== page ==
We all agreed we probably wouldn’t have towed our 37-foot travel trailer through, or would have stressed about doing some damage.
Take the drive and find a pullout off the side of the road and your perfect camp spot.
If there are a few of you, you may want to send someone ahead to scout it out. The smaller rig in our crew did just that.
There is no Wi-Fi so they had to come back and get us, but it worked better than us not knowing the road conditions properly and getting stuck.
We drove a couple of miles in until we found a lovely secluded spot on the left hand side, it was just on the beginning of the bend in the road where it starts to loop around to the west.
Our campsite was nestled into the cliffs so were beautifully protected and secluded and felt like we were the rulers of the kingdom, especially when we climbed up to the top of the cliffs.
If you have kids and camp in this spot, be vigilant about them being on the road. Cars can come around the bend really quickly and they will not see your kids in time.
You can see the conditions of us driving in from the east side in our video:
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Where is the Valley of the Gods located?
If you are traveling between Moab and Monument Valley, the Valley of the Gods is easy to get to. It’s only about 32 miles from Monument Valley on the Utah/ Arizona border.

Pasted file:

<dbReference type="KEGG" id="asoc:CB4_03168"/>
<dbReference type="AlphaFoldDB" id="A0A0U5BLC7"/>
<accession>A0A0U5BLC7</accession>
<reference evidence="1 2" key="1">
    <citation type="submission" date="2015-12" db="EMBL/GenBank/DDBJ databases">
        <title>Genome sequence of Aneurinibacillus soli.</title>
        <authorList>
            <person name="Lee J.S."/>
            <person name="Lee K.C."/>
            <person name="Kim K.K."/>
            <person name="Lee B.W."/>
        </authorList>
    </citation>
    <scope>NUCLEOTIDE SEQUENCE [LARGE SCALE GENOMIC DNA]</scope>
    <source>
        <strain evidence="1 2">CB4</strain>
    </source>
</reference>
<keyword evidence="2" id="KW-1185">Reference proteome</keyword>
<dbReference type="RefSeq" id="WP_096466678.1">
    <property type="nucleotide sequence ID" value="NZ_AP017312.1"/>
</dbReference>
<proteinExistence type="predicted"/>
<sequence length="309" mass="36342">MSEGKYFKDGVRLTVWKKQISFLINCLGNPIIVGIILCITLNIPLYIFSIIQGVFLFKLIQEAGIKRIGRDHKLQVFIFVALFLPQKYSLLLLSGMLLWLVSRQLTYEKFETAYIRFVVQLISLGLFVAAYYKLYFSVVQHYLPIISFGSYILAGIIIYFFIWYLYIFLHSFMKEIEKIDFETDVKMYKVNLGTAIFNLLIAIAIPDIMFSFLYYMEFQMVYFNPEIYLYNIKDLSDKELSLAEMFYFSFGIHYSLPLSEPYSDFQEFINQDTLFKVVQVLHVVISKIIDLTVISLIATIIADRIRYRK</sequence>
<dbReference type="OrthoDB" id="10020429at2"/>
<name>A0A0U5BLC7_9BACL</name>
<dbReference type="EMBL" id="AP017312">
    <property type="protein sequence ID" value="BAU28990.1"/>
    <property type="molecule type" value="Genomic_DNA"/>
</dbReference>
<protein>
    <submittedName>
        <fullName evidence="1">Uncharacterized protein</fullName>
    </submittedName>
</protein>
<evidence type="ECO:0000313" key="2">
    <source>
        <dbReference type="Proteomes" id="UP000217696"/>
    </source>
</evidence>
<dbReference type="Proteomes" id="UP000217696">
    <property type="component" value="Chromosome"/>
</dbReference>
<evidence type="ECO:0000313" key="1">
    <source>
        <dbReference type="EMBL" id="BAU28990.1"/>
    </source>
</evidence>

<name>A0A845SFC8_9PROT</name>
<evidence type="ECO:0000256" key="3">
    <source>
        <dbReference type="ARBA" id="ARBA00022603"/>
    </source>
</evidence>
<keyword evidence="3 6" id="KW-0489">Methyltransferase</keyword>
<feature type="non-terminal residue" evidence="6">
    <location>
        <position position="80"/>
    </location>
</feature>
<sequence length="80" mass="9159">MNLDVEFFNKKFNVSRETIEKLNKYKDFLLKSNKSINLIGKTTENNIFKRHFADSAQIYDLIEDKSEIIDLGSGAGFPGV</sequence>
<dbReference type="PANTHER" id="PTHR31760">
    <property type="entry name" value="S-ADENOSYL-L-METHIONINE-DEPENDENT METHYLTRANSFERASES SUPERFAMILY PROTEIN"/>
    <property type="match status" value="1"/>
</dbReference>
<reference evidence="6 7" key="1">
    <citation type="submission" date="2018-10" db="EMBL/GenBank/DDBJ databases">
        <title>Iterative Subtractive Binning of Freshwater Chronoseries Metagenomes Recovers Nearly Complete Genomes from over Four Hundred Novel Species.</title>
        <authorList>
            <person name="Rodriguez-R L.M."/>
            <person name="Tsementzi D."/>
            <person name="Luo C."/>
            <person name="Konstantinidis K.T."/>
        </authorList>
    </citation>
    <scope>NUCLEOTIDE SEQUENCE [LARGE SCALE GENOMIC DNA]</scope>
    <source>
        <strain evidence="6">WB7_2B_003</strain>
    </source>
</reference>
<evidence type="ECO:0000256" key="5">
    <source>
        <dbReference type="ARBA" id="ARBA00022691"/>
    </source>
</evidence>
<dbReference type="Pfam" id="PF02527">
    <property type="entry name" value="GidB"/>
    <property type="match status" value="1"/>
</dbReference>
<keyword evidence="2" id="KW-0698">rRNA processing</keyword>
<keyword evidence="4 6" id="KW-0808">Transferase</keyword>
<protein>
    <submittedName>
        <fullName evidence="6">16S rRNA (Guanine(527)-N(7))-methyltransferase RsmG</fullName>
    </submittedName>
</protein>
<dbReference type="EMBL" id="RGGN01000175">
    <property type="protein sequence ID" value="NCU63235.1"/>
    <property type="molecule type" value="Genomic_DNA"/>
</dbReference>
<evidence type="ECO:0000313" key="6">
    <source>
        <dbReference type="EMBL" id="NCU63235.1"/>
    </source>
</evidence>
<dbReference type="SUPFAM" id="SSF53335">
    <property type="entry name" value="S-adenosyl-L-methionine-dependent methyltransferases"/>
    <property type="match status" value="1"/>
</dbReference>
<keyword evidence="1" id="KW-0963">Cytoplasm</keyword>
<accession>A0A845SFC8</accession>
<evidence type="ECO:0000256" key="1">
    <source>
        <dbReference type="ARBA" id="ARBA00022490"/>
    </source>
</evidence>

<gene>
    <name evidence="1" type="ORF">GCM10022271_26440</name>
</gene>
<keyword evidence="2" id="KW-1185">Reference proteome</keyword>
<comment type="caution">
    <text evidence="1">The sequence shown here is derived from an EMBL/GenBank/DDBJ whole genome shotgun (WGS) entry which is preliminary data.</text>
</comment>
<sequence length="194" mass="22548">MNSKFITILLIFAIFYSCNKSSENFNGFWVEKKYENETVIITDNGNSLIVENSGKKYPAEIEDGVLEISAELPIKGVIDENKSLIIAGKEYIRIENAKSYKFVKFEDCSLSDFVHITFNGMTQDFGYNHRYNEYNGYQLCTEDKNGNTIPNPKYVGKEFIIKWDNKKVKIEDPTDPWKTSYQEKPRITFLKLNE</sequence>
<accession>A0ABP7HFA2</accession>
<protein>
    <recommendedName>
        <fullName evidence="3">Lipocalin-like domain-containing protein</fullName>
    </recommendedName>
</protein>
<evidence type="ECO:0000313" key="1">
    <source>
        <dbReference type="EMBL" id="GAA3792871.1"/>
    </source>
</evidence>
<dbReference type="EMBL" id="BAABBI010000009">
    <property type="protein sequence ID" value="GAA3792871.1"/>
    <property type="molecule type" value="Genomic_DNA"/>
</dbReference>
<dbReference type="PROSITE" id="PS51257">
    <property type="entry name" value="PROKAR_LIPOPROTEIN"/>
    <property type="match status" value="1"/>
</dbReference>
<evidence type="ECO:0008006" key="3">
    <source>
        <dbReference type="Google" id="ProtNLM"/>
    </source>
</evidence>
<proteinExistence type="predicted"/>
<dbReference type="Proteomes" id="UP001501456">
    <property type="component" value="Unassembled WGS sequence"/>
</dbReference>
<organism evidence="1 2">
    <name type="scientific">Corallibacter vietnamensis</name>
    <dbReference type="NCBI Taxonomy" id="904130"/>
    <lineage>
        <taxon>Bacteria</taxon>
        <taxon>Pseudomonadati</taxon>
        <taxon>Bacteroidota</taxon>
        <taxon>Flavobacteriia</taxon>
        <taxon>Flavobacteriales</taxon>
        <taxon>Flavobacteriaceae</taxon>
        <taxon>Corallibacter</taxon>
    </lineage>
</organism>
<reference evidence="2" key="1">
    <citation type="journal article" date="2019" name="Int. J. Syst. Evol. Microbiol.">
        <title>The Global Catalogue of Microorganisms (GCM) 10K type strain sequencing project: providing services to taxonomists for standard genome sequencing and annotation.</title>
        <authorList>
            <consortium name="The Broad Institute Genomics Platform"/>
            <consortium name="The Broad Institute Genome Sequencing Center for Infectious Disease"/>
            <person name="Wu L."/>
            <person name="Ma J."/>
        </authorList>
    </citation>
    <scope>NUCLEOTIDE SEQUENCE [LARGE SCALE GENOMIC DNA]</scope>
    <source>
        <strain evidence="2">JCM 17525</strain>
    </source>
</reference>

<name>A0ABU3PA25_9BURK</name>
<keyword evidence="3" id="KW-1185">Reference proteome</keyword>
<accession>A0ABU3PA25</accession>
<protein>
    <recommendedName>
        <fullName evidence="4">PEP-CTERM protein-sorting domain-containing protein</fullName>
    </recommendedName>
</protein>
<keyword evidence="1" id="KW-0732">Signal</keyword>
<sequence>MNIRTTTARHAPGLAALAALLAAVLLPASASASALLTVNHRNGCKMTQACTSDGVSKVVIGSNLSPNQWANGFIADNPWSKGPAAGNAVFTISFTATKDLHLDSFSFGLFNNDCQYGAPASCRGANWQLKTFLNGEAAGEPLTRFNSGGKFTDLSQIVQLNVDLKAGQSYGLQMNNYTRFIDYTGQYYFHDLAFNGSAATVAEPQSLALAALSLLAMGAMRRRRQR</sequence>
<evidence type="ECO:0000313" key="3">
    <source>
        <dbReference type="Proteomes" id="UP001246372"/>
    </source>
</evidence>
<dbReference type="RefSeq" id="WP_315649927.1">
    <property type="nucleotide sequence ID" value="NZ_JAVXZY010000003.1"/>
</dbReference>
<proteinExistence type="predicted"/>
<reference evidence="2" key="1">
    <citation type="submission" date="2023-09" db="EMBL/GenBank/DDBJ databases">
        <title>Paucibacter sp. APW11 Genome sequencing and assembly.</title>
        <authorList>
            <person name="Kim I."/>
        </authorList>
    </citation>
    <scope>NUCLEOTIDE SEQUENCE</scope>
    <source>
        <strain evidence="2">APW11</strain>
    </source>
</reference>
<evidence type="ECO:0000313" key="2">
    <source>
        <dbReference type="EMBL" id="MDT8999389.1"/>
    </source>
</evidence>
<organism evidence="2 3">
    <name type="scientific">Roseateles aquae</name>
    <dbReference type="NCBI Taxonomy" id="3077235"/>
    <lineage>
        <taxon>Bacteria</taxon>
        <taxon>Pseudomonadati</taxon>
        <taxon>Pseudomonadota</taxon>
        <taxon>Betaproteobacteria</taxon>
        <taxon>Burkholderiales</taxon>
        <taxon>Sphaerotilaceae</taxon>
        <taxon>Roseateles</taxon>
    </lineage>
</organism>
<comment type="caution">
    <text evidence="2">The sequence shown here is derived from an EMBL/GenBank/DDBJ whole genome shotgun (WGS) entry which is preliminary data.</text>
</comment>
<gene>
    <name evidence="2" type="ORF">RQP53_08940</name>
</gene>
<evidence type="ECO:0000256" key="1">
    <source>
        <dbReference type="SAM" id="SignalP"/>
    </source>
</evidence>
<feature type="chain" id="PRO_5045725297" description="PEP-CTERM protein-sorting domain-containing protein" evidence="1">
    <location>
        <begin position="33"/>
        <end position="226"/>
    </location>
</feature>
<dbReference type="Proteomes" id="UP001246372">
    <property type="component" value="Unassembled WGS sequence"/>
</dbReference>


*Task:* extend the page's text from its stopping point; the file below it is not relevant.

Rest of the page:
Drive north along the US-163. Be sure to stop along the way and turn back to get the classic Forest Gump picture of Monument Valley behind you.
If you’re driving into Monument Valley from the north you won’t miss it. We drove up from the south so had it behind us. I was not paying attention, nor did not realize this was the classic photo moment and so we missed it.
Craig and I had captured it way back in 2006. Would have loved to have got it this time around.
Just north of Mexican Hat is the entrance to the Valley of the Gods on the US-163.
There is also the other other entrance on US-261, which is where we entered when we did the scenic drive coming from National Bridges National Monument to return to our campsite (more on that below).
The town of Mexican Hat was about 20-minutes from our campsite.
It’s a tiny town so you won’t find too much. You’ll have to be completely self sufficient to stay here and there will be no internet (mostly).